Triphala and GTPs are proven to be safe, containing active constituents that have beneficial physiologic effect apart from its curative property such as antioxidant, antiinflammatory, and radical scavenging activity and may have an added advantage over the traditional root canal irrigants [107-110].

Morinda citrifolia

Morinda citrifolia (MCJ) has a broad range of therapeutic effects, including antibacterial, antiviral, antifungal, antitumor, antihelmintic, analgesic, hypotensive, antiinflammatory, and immune-enhancing effects [110-113]. MCJ contains the antibacterial compounds L-asperuloside and alizarin [113]. Murray et al. proved that, as an intracanal irrigant to remove the smear layer, the efficacy of 6% MJC was similar to that of 6% NaOCl in conjunction with EDTA [113]. The use of MCJ as an irrigant might be advantageous because it is a biocompatible antioxidant and not likely to cause severe injuries to patients as might occur through NaOCl accidents [113].

Electrochemically Activated Solutions

Electrochemically Activated (ECA) solutions are produced from tap water and low-concentrated salt solutions [114-116].

Electrochemical treatment in the anode and cathode chambers results in the synthesis of two types of solutions: that produced in the anode chamber is termed an Anolyte, and that produced in the cathode chamber is Catholyte. Anolyte solutions containing a mixture of oxidizing substances demonstrate pronounced microbiocidal effectiveness against bacteria, viruses, fungi, and protozoa [114,117]. Anolyte solution has been termed Superoxidized Water or Oxidative Potential Water [118-119]. Acidic anolyte was used initially but in recent years the neutral and alkaline solutions have been recommended for clinical application. Under clean conditions, freshly generated superoxidized solution was found to be highly active against all these microorganisms giving a 99.999% or greater reduction in two minutes or less. That allowed investigators to treat it as a potent microbiocidal agent [118,120]. It is nontoxic when being in contact with vital biological tissues [121,122]. The quality of debridement was better in the coronal and middle parts of canal walls where only scattered debris was noted in the apical part [123]. Solovyeva and Dummer studied the cleaning effectiveness of root canal irrigation with ECA solution and found that it was more effective than NaOCl in smear layer removal [114]. ECA is showing promising results and the potential to be an efficient root canal irrigant.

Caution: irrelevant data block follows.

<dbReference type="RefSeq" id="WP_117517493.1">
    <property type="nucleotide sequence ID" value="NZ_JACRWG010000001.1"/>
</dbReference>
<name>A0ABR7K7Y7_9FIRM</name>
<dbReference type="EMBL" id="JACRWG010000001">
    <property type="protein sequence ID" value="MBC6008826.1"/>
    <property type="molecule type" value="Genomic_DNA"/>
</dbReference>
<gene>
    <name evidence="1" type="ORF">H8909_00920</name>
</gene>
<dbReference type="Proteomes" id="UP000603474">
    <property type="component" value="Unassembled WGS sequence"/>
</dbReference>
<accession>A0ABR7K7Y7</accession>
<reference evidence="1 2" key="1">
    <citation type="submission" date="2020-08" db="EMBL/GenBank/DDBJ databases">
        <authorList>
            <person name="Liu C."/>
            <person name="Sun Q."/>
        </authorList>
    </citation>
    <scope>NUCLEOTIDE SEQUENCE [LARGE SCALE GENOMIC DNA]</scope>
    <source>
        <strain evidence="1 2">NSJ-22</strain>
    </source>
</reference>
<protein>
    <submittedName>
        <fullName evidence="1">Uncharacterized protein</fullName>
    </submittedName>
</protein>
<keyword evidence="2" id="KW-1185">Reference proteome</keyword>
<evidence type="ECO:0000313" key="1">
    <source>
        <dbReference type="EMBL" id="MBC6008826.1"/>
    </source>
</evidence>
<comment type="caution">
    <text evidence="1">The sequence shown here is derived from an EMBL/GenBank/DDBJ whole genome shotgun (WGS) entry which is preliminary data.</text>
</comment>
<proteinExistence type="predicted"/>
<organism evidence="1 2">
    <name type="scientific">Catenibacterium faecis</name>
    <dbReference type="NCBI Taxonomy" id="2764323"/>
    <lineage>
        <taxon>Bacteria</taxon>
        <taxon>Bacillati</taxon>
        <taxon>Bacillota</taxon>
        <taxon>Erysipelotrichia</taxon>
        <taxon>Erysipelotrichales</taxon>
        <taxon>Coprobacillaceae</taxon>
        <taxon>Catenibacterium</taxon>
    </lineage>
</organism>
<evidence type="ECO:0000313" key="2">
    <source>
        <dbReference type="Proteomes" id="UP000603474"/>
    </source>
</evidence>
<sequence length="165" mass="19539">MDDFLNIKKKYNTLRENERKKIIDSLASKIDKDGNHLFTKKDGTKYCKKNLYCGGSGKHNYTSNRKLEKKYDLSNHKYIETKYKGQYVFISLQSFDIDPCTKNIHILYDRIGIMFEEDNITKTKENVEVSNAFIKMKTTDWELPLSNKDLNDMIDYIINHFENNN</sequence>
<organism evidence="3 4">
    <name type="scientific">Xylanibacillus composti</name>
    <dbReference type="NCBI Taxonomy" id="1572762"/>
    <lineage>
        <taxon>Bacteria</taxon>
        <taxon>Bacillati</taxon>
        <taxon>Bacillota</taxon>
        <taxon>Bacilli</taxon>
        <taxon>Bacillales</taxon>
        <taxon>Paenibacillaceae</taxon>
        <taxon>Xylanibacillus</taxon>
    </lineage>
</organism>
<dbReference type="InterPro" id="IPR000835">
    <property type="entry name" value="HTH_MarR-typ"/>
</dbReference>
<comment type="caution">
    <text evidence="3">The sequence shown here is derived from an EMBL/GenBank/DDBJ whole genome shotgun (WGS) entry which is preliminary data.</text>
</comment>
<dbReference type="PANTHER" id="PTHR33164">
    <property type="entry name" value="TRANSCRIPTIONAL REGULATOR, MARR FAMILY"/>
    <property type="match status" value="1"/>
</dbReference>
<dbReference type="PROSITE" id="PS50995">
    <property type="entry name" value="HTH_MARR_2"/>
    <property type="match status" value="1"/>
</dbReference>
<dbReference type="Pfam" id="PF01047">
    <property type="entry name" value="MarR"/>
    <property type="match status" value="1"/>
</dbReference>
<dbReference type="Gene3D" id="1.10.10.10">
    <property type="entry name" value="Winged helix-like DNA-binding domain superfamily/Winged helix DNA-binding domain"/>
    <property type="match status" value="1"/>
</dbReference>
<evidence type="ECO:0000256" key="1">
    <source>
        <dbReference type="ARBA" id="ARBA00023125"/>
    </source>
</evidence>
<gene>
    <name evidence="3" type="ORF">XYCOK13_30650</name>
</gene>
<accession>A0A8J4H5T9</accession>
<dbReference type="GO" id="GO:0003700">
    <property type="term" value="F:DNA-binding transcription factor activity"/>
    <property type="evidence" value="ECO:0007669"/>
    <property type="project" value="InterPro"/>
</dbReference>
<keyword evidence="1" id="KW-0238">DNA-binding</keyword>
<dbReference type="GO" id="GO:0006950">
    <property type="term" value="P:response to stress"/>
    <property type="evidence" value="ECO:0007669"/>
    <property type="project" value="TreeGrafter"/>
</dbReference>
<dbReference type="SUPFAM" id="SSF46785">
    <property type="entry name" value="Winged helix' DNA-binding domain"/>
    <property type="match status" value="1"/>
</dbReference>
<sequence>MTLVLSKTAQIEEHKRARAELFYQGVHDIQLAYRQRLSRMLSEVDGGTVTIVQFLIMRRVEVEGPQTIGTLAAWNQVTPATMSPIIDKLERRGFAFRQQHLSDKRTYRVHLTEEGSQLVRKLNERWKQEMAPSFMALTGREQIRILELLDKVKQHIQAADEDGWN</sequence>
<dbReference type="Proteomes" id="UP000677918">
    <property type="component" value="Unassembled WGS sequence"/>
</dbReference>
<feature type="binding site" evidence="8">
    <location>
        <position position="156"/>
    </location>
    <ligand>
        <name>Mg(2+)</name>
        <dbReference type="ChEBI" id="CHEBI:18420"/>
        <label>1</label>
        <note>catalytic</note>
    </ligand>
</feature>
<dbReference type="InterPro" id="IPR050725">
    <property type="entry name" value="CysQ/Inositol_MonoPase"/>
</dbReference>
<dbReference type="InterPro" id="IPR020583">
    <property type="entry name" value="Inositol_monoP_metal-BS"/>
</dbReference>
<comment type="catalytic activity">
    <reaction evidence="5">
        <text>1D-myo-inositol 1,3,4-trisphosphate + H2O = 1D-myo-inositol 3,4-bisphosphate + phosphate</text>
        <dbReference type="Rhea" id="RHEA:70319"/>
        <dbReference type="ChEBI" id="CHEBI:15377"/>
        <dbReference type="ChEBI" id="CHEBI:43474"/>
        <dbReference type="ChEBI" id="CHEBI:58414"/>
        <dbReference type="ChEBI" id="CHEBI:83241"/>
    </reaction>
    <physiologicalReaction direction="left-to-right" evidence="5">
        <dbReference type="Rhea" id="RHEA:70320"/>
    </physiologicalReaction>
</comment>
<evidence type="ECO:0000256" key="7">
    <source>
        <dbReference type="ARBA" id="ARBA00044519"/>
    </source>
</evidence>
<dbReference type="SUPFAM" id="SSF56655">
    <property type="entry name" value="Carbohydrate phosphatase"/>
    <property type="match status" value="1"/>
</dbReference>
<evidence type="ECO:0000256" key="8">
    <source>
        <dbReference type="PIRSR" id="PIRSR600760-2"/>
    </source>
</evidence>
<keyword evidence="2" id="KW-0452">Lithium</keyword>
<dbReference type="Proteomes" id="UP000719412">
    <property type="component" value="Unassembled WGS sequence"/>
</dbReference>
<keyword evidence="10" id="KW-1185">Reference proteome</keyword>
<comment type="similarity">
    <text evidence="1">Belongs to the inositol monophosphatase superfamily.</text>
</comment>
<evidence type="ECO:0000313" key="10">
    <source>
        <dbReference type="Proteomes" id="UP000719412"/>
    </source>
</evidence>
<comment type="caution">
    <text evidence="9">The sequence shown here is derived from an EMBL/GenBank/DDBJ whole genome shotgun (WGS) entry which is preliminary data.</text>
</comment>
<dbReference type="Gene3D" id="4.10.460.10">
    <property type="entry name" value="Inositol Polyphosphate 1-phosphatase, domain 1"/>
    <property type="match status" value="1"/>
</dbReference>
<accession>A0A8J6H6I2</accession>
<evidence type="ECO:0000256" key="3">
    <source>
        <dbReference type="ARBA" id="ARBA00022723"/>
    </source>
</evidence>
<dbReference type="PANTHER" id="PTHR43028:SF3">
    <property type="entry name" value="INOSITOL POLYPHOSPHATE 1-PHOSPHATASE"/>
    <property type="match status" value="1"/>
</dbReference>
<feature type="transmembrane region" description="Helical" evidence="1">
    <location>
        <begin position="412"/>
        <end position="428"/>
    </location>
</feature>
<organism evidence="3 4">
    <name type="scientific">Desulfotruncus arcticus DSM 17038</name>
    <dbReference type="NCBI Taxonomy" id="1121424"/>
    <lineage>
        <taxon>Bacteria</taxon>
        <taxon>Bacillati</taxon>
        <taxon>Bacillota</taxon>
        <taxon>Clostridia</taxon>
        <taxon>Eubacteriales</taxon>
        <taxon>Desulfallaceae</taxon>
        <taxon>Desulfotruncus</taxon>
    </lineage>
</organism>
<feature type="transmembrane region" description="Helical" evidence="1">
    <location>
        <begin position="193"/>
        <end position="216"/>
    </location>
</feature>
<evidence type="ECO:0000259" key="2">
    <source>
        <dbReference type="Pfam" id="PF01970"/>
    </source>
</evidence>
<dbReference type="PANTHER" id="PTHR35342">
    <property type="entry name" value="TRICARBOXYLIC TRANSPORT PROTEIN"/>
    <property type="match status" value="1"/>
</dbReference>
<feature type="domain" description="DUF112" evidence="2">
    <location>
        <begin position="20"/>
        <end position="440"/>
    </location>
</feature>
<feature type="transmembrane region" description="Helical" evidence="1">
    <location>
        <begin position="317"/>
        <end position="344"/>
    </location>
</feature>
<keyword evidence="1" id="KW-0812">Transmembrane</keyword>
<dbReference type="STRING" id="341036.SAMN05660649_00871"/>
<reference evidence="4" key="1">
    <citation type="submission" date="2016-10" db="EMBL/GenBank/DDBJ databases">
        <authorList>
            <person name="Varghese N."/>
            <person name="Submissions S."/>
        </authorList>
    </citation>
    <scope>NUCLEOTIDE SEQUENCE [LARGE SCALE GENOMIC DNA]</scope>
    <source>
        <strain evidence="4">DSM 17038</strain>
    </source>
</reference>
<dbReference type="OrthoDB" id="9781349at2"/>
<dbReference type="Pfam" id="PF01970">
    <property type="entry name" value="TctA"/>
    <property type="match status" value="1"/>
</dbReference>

Ozonated Water